Ancestral Roofs

"In Praise of Older Buildings"

Wednesday, January 9, 2013

While my back was turned...

You know the feeling. When a tree which has always stood in a place is somehow removed, or a building that you were so accustomed to seeing is all of a sudden...gone. And you ask yourself, what was there? When did it go?

That feeling has happened to me lots on trips 'home' to Picton over the decades. Buildings succumbed, perhaps amid great furor, but on my return, just an empty spot, or a new building pretending it has always been there..."nothing suspicious here."

I recently received a wonderful gift. Actually, made a discovery. In a recycling box (well, you can't keep everything) I recognized a familiar magazine, in a former black and white iteration. I winkled several issues out from a pile of other discards, and am now enjoying ACORN, the newsletter of the ACO, from the 1985 to 1990 seasons.

There are so many stories to share, but today I am sharing photos of Picton buildings which were part of my childhood. At some point, when I was away, they disappeared. I am so grateful to the folks who fought on their behalf, and share their sadness at the losses.
The little building to the left is the Tecumseh Hotel, whose story was told by Gilles Miramontes in the Spring 1987 issue of ACORN. He makes the point that this corner of Bridge and Union streets was "the cornerstone of the original village of Picton" and emphasizes the importance of context, with this hotel and the (fortunately saved) North American hotel at the top of the town hill providing the visual anchors to the history and the townscape. The old Delhi  district with its coalyards was still viable (though shabby) when I was a girl.

from Spring/Summer 1990 issue of ACORN

Rodger Grieg, a well-known champion of built heritage in the Quinte area, contributed his usual acerbic and knowledgeable take on the future of Picton's Rickarton Castle in the Spring/Summer 1990 issue of the magazine. He issued a dare of sorts to city council:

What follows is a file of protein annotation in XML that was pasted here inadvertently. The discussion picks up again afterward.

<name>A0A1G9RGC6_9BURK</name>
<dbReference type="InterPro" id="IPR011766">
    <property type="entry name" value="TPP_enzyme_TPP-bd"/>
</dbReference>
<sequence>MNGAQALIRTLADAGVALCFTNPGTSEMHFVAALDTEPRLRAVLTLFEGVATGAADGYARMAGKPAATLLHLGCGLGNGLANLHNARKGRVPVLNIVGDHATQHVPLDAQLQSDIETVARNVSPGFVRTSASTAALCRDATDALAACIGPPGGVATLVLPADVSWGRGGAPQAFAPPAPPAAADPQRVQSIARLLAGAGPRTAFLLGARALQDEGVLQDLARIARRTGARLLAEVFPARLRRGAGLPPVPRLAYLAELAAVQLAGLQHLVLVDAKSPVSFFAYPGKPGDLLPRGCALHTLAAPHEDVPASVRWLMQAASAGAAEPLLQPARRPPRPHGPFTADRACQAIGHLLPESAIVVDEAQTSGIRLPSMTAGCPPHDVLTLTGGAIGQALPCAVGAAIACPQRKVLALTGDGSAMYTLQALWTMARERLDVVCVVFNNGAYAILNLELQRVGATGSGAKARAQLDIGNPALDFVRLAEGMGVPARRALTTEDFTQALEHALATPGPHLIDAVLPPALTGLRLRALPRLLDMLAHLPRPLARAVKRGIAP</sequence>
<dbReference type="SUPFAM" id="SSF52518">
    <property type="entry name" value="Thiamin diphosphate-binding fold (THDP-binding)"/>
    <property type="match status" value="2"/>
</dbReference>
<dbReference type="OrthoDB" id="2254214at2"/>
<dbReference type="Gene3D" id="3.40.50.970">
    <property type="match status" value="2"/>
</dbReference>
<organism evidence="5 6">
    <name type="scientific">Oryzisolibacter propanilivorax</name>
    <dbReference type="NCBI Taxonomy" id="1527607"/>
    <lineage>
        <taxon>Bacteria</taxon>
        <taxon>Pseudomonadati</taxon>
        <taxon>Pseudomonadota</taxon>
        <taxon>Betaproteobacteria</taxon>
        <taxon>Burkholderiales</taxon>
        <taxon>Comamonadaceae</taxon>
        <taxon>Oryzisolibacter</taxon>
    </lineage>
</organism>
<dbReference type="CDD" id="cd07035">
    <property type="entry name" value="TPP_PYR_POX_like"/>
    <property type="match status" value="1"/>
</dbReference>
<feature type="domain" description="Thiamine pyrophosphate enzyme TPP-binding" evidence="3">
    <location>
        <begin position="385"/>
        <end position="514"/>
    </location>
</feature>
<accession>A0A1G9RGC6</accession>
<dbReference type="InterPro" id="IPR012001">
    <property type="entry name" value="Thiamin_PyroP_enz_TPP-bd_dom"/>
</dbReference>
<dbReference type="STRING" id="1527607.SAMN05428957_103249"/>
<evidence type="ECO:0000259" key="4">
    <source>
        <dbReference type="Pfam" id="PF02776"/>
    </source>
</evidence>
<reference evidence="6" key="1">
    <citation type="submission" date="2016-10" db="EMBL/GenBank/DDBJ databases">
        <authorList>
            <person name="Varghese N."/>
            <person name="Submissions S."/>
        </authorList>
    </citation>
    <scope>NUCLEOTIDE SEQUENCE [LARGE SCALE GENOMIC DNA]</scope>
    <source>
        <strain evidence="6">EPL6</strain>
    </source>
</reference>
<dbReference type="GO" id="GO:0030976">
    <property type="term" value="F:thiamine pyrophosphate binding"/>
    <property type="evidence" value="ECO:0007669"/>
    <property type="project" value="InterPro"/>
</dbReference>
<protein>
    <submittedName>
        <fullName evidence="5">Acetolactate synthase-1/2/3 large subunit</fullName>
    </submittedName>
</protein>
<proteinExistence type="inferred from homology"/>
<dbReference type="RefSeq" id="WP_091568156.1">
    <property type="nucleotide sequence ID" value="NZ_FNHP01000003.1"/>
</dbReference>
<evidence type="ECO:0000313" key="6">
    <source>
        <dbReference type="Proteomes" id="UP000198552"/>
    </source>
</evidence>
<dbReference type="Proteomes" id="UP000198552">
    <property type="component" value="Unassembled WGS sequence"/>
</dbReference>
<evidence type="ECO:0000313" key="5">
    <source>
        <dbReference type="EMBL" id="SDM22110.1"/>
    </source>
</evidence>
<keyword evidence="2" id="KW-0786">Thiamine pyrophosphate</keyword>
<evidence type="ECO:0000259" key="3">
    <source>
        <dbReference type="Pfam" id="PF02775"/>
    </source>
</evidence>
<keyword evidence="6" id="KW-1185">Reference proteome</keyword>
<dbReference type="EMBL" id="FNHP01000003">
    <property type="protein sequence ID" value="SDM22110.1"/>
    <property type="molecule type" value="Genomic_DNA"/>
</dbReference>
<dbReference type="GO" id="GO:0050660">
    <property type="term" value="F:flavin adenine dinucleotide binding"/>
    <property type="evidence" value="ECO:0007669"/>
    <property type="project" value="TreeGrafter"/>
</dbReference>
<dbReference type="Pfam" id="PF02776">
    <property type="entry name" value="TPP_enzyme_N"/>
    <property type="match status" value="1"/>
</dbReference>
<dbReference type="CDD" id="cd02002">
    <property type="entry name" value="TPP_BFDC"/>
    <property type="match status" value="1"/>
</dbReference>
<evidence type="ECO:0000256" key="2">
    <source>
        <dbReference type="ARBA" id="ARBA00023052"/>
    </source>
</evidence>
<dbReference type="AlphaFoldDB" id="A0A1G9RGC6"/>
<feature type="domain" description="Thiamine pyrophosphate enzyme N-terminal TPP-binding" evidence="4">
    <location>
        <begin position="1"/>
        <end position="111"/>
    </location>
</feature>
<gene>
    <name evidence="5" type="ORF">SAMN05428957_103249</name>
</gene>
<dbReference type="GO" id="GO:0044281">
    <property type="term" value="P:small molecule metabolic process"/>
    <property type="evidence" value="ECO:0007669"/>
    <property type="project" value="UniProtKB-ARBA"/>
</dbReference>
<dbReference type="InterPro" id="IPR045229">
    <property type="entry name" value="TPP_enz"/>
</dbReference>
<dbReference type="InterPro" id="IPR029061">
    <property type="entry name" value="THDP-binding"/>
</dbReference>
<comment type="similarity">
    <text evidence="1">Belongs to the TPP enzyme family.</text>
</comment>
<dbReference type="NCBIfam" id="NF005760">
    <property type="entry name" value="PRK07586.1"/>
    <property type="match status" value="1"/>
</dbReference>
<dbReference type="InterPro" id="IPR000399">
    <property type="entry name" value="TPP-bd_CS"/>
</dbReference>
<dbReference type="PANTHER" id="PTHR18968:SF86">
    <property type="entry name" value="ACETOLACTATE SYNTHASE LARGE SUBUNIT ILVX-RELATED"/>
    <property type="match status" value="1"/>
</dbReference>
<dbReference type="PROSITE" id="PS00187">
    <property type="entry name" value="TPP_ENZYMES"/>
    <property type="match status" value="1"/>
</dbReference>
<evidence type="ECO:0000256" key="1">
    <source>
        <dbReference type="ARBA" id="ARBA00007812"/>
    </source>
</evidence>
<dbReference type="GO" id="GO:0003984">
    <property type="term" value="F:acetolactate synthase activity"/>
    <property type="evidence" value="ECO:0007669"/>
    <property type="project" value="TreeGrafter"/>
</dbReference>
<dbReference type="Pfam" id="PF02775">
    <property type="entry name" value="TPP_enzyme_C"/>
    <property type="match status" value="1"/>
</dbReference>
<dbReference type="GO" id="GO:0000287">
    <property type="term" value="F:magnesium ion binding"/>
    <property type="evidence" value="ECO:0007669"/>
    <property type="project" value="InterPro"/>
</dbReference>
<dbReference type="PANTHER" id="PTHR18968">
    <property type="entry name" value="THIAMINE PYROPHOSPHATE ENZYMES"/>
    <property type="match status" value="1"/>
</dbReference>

"It remains to be seen whether the town of Picton will have the moral fibre to hold on to this highly important landmark if, as some suspect, the new developer-owner chooses to think of removing it."

You think?

Picton had two 'castles' once upon a time.
In 1986 Castle Villeneuve was felled by a tragic explosion.
And then it was Rickarton's turn.
Does anyone remember the date?
My go-to girl for local history, my dear little mom, is no longer with us.

The bottom caption reads "A robbery is not a fair exchange"
from ACORN, Fall 1988
And finally, this building. On a visit in the late 80's I can remember mom proudly showing off the modern new drugstore, where I encountered a former classmate from S.S.#3 in her crisp white working smock. What I recall only now, was the butcher shop, Starks' Meat Market, which once stood in its place. As our farm produced meat for the table, we seldom had occasion to visit "Boney Starks" as he was (no doubt unfairly) nicknamed in some circles. What I never noticed, to my loss, was that the butcher shop was housed in a nice three story premises with a detailed brick frieze and eight Renaissance Revival inspired cast iron window hoods. As Greig puts it, "Heritage types like us are supposed to admire the re-use of [4 of the 8] iron window-hoods..." In the same vein, the editor comments that this might be considered "criminal facadism or Teaseling."  Never met Greig, wish I had. Clearly the man did not suffer architectural heritage fools gladly.

1 comment:

  1. This post takes me back! I am quite proud to say that I served as the assistant to ACORN editor Marion Walker Garland for a few years back in the magazine's black-and-white days. I have such happy memories of working with Marion, one of the wonders of the world and a total hoot. And I remember Rodger Grieg too, from some heritage gathering or other. He played an important role in the Quinte heritage movement, that's for sure.